In building the quarry, BC Hydro did not follow the province’s best management practices for bats, which state that high intensity activities, such as those associated with quarry construction and operations, should not occur between October and April within one kilometre of occupied hibernacula. BC Hydro agreed to prohibit blasting at Portage Mountain between September 15 and May 15, when bats could be hibernating. But other quarry activities, such as rock sorting and hauling, continued during the hibernation period.

The best management practices also state that high intensity activities should not occur between May and August within one kilometre of occupied maternity roosts. “Unfortunately, all quarry activities, including blasting, must occur during the maternity roosting period for the quarry to serve its intended purpose,” BC Hydro stated in the documents.

“I find it gut wrenching and incomprehensible that we’re in the midst of a biodiversity crisis and that a rich, industrialized jurisdiction like B.C. hasn’t been able to put down a simple set of laws on paper to ensure that whatever development goes ahead in the province doesn’t go ahead with irreversible loss to the natural systems that support us and our cultures and economies.”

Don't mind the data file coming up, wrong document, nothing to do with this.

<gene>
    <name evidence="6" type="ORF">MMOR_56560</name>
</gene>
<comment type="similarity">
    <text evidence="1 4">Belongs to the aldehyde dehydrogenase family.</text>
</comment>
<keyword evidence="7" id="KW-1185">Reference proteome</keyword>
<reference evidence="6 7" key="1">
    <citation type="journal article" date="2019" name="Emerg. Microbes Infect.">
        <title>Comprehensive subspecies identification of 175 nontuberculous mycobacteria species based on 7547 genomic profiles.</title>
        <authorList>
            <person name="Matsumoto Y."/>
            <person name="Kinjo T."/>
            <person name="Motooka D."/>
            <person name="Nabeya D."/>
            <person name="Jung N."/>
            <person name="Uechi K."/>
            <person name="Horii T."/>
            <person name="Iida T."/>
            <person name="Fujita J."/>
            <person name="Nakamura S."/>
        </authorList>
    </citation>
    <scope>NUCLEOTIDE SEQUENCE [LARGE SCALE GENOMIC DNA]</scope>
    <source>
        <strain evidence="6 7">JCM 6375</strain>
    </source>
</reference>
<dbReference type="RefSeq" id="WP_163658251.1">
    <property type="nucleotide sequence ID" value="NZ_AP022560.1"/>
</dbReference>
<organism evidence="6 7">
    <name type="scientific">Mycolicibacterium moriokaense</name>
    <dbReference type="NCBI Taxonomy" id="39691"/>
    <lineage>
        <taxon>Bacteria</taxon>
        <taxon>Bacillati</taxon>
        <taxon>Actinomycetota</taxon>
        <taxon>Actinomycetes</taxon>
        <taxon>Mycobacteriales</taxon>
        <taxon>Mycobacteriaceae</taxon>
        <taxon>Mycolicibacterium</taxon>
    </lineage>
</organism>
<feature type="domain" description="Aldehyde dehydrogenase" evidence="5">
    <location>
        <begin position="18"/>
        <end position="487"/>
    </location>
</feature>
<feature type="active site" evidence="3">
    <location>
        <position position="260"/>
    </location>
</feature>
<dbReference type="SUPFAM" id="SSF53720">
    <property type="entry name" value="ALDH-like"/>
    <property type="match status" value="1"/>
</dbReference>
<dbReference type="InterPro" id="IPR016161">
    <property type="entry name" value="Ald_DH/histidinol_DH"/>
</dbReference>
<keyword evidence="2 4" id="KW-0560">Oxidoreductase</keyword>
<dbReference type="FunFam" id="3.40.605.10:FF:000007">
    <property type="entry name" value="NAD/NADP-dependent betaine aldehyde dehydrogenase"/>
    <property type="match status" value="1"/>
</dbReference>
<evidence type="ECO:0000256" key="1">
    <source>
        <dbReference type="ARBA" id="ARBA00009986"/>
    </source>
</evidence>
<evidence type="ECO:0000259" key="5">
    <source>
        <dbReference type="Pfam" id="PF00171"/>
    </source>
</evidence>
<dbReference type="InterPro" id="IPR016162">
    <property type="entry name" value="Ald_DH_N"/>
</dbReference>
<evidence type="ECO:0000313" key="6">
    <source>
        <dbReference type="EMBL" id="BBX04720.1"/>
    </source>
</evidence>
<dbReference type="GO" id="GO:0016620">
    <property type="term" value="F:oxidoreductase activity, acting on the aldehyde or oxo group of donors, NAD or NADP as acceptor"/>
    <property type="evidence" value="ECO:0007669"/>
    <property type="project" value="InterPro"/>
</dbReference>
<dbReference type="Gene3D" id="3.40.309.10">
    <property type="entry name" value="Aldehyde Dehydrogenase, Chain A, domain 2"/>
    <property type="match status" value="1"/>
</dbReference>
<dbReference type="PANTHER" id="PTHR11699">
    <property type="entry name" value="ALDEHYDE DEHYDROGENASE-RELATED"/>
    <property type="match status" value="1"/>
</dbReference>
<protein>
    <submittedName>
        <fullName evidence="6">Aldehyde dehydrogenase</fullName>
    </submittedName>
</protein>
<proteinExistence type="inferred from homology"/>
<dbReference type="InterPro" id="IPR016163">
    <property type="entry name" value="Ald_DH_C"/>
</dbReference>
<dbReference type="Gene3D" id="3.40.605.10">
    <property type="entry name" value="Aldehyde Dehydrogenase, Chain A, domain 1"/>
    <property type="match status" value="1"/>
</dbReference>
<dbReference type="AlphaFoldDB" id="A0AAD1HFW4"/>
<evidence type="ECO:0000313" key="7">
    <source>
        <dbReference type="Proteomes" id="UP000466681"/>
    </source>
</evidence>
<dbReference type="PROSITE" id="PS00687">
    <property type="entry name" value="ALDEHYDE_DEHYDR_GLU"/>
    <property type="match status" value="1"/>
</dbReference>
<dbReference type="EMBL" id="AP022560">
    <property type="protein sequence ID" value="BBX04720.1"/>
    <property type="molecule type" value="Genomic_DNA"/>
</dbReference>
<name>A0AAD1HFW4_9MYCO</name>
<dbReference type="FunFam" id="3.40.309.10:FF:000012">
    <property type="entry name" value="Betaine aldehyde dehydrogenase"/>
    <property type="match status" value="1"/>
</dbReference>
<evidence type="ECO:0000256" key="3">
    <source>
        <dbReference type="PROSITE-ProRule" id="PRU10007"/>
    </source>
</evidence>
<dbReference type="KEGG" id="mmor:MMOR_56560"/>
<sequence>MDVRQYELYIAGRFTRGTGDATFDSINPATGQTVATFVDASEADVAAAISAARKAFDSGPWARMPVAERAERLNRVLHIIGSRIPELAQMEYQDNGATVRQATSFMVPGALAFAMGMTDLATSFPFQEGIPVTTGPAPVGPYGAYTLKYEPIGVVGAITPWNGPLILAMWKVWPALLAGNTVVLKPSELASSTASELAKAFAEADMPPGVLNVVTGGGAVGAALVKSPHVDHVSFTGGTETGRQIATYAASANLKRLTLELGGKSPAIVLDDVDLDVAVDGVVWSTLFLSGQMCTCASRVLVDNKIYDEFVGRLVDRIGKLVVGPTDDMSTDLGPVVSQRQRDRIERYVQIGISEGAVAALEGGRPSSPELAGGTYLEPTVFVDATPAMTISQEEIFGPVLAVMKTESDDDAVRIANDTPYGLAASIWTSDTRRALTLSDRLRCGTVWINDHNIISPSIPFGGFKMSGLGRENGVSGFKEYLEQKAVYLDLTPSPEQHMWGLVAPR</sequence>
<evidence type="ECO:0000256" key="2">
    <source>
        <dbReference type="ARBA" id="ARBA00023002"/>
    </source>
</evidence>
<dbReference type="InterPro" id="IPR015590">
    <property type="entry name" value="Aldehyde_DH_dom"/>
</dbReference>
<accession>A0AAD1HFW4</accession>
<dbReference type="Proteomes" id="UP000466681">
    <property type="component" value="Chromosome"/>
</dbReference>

Under Canada’s Species at Risk Act, causing harm to endangered species, their residences or their critical habitat is illegal on federal land — about one per cent of B.C., including parks, post offices and military bases. But it’s not unlawful on provincial land, unless the federal cabinet steps in and starts regulating activities that would normally fall within provincial jurisdiction.

Nixon says only an order from the federal cabinet would have stopped the quarry. Such an order has only been issued twice since the federal Species at Risk Act was passed almost 20 years ago, once to protect the western chorus frog and once to protect the greater sage-grouse.